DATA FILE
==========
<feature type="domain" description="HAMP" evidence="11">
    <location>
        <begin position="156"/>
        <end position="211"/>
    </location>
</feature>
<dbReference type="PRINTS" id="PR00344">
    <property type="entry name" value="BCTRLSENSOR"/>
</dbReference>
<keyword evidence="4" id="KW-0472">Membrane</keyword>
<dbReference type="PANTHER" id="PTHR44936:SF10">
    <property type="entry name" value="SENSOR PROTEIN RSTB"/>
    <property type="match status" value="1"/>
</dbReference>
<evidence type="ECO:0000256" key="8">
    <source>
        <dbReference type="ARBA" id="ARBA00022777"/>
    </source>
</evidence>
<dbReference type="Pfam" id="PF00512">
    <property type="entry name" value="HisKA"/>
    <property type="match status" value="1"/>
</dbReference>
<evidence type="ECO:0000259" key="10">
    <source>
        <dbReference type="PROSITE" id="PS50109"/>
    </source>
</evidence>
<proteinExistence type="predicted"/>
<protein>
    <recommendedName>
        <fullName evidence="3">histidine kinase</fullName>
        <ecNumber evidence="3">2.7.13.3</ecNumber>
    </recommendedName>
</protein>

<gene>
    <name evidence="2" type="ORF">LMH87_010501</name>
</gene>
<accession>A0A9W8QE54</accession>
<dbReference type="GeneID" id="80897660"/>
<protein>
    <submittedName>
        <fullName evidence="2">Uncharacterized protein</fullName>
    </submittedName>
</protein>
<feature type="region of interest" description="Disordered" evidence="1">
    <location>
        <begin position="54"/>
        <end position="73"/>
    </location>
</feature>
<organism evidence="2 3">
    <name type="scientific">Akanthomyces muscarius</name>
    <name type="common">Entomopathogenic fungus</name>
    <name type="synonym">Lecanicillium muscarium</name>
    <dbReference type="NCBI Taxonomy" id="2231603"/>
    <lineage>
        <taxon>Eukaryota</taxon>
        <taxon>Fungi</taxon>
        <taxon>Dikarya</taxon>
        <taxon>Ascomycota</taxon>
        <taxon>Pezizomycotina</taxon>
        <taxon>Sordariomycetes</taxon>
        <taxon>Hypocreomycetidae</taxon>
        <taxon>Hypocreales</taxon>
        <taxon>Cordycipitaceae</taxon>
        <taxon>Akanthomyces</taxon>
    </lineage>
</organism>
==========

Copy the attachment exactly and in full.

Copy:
<feature type="domain" description="HAMP" evidence="11">
    <location>
        <begin position="156"/>
        <end position="211"/>
    </location>
</feature>
<dbReference type="PRINTS" id="PR00344">
    <property type="entry name" value="BCTRLSENSOR"/>
</dbReference>
<keyword evidence="4" id="KW-0472">Membrane</keyword>
<dbReference type="PANTHER" id="PTHR44936:SF10">
    <property type="entry name" value="SENSOR PROTEIN RSTB"/>
    <property type="match status" value="1"/>
</dbReference>
<evidence type="ECO:0000256" key="8">
    <source>
        <dbReference type="ARBA" id="ARBA00022777"/>
    </source>
</evidence>
<dbReference type="Pfam" id="PF00512">
    <property type="entry name" value="HisKA"/>
    <property type="match status" value="1"/>
</dbReference>
<evidence type="ECO:0000259" key="10">
    <source>
        <dbReference type="PROSITE" id="PS50109"/>
    </source>
</evidence>
<proteinExistence type="predicted"/>
<protein>
    <recommendedName>
        <fullName evidence="3">histidine kinase</fullName>
        <ecNumber evidence="3">2.7.13.3</ecNumber>
    </recommendedName>
</protein>

<gene>
    <name evidence="2" type="ORF">LMH87_010501</name>
</gene>
<accession>A0A9W8QE54</accession>
<dbReference type="GeneID" id="80897660"/>
<protein>
    <submittedName>
        <fullName evidence="2">Uncharacterized protein</fullName>
    </submittedName>
</protein>
<feature type="region of interest" description="Disordered" evidence="1">
    <location>
        <begin position="54"/>
        <end position="73"/>
    </location>
</feature>
<organism evidence="2 3">
    <name type="scientific">Akanthomyces muscarius</name>
    <name type="common">Entomopathogenic fungus</name>
    <name type="synonym">Lecanicillium muscarium</name>
    <dbReference type="NCBI Taxonomy" id="2231603"/>
    <lineage>
        <taxon>Eukaryota</taxon>
        <taxon>Fungi</taxon>
        <taxon>Dikarya</taxon>
        <taxon>Ascomycota</taxon>
        <taxon>Pezizomycotina</taxon>
        <taxon>Sordariomycetes</taxon>
        <taxon>Hypocreomycetidae</taxon>
        <taxon>Hypocreales</taxon>
        <taxon>Cordycipitaceae</taxon>
        <taxon>Akanthomyces</taxon>
    </lineage>
</organism>